As if India hadn’t amazed us enough with the rolling evergreen hillside and snow-capped mountains of Dharamsala, there we were, less than 24 hours later, engulfed by palm trees and coconuts in the warm sunshine of Goa. We headed straight up to Arambol from the airport and stayed for 4 nights. The small beach town was fairly empty, which meant all of the shops and restaurants wanted our business. Our accommodation was on the 3rd floor of a guest house about 200 yards back from the beach ($6/night). Our days typically started by lazily walking down to the beach, finding a lounge chair and umbrella associated with a decent restaurant, and alternating between eating and swimming (with a minimum of 30 minutes in between, of course!). The water was warm and the waves stayed around 3-5 feet, which made for excellent body surfing! Around 5pm, we’d usually go back to the room to shower and change before enjoying the sunset over dinner with sand in our toes.
The only downside to Arambol was the women and children that would approach our beach chairs begging us to buy something. They usually carried shawls, jewelry, or some other sort of craft. Despite our polite refusal, they would persist and proceed to lay out all of their items on us and our chairs. The most heartbreaking was the little girl, no more than 7 years-old, who would lay out all of her jewelry and say, “Buy something, I give you good price!” to which Gabriella responded, “You’re too young to be saying you’ll give me a good price.” No matter how idyllic India can be at times, there is still the harsh reality of a poverty-stricken community and families struggling to meet basic needs. What a luxury it is to have access to clean drinking water at home.
After 4 days, we hired a taxi to drive us south to Palolem. The landscape reminded us of Hawai’i with palm trees near and lush hills in the distance. It took about 2.5 hours to wind through the various passageways from North to South Goa, but we finally made it. Gabriella waited with the bags while I strolled down the beach checking out places to stay. I settled on a place consisting of 12 small beach huts (12’x12’ plus attached bathroom), each a different color, with a restaurant, 2 daily yoga classes, beach chairs and free wifi ($10/night). Our hut had a small porch with a hammock and 2 chairs facing the water less than 100 yards away. There were more Westerners in Palolem, but still rather empty, and many more places to eat. We stayed for 5 nights.
The beach life was much easier here as we could take 10 steps out of our hut, have a nice breakfast, then fall into a lounge chair on the beach. We also took some walks up and down the crescent-shaped beach. To one side there was a small island, Butterfly Island, which was accessible during low-tide by hopping rocks to get over. We waited until the time was right, packed a waterproof bag with camera, water bottle, and snacks, and then did some exploring. We climbed over massive boulders all around the perimeter of the island, which made for some spectacular views of the shoreline and open sea. About ¾ of the way around, we reached a cliff that couldn’t easily be crossed, so we trekked into the brush of the island to get back to other side. Everything was overgrown and there were no trails, which made us lose our sense of direction at times. There were ants and spider webs teeming in the forest, so we couldn’t stay in one place too long. Luckily, we reached the other side with only a few cuts and a great story.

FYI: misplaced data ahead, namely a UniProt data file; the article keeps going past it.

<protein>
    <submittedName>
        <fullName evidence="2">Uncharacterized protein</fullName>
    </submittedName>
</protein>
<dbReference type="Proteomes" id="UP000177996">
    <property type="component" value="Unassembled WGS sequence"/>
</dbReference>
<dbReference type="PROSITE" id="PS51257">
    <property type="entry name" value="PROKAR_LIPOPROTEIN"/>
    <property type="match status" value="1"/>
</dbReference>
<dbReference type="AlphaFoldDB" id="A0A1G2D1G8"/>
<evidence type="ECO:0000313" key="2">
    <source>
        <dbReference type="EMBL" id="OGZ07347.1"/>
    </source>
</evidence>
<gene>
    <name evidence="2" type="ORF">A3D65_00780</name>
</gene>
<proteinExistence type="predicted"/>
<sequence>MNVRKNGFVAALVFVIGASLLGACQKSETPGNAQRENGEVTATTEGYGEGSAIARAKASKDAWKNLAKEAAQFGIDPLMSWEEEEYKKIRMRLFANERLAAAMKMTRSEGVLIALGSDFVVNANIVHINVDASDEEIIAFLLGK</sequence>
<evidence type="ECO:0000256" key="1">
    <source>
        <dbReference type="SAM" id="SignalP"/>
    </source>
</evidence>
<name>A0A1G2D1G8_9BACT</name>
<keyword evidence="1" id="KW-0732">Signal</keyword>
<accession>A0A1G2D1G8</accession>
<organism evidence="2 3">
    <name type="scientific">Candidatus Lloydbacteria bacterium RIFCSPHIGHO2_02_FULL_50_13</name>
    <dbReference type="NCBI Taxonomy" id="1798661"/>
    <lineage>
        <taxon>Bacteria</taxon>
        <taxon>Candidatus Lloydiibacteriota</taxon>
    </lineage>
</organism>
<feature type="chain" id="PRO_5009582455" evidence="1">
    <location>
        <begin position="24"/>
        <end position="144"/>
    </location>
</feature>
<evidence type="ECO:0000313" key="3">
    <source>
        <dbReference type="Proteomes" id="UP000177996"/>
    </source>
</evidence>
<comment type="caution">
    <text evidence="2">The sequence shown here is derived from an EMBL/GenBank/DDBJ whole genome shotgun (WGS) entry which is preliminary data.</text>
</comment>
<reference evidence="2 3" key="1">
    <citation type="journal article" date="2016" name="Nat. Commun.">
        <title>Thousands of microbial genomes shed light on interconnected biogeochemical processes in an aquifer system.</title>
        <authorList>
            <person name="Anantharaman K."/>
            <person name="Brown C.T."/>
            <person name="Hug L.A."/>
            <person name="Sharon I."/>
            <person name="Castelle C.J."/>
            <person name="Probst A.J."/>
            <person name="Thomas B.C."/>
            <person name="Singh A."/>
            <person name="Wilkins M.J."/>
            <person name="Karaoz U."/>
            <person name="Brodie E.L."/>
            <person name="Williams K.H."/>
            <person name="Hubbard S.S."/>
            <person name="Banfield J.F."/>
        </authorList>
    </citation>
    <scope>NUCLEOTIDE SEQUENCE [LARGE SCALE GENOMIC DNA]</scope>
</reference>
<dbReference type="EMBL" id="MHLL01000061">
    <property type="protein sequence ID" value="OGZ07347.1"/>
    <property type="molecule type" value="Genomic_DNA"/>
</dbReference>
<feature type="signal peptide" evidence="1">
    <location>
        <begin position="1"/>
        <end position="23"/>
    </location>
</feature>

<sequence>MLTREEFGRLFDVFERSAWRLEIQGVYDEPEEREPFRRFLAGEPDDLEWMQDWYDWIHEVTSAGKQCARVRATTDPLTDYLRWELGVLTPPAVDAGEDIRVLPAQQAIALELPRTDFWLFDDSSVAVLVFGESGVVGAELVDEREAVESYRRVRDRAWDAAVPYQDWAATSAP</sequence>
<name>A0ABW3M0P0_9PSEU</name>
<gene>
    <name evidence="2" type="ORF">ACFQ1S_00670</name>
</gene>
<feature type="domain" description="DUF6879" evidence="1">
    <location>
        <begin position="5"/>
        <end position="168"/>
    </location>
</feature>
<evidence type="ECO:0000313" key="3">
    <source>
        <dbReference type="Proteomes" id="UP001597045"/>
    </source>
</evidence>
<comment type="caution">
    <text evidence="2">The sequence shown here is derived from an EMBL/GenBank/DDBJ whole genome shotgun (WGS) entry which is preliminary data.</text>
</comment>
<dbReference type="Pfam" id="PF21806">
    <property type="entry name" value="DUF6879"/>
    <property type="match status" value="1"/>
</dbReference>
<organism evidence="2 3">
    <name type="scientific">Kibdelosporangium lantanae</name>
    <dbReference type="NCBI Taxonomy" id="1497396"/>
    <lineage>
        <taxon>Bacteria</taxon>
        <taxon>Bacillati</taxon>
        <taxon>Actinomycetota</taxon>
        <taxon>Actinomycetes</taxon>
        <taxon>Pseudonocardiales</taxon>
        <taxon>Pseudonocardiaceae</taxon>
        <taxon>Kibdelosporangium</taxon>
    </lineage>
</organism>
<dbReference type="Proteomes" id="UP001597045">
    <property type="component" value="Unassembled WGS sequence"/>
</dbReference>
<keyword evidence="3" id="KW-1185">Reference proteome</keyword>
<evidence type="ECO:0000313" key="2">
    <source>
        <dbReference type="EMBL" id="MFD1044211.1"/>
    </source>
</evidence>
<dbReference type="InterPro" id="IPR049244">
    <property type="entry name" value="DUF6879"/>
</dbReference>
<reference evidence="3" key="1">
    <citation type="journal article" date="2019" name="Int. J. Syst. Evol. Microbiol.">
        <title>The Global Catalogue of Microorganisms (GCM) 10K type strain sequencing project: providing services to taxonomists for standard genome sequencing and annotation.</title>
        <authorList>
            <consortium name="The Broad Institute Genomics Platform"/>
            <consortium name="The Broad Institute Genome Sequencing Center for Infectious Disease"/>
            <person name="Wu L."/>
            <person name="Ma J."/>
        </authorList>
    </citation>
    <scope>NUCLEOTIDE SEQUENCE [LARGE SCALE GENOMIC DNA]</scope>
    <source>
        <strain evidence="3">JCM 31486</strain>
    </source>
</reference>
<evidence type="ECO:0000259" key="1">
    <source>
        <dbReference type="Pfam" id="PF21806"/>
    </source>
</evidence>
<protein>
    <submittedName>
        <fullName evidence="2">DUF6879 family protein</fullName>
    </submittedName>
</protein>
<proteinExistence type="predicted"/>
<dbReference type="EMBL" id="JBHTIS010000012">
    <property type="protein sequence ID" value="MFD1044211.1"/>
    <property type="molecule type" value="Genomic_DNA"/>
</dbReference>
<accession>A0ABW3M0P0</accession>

Palolem was much nicer that Arambol, but not without an element of stress. On our third night, I awoke around 5am with an intense itch on the side of my right cheek (not my face). I stepped into the bathroom, turned on the light, and discovered I had been bitten 6-8 times by a mosquito. I put insect repellant on my arms, legs, and chest, but this one had landed on my shorts and feasted. The bumps turned red the following day and swelled to the size of a quarter. I got stressed about the diseases carried by mosquitos, especially in this part of the world, but it’s been over a week and I’m fine. We’re taking plenty of precautions to stay healthy, physically and mentally. No sense in worrying about something you have no control over, but we certainly slept with a mosquito net from then on!
Last Sunday, we took a train south to Mangalore. We planned on spending 5 days there, but upon arrival we realized that it’s another big city and not the beach town we expected. We left Tuesday evening on a 9-hour train bound for Cochin. A lot has happened since we got here, but so far it’s been one of my favorite places in India. We’re in a great place with great people so there’s no need to worry. We’ll be here until Wednesday (5/23), and then I’ll recount the adventures of Cochin…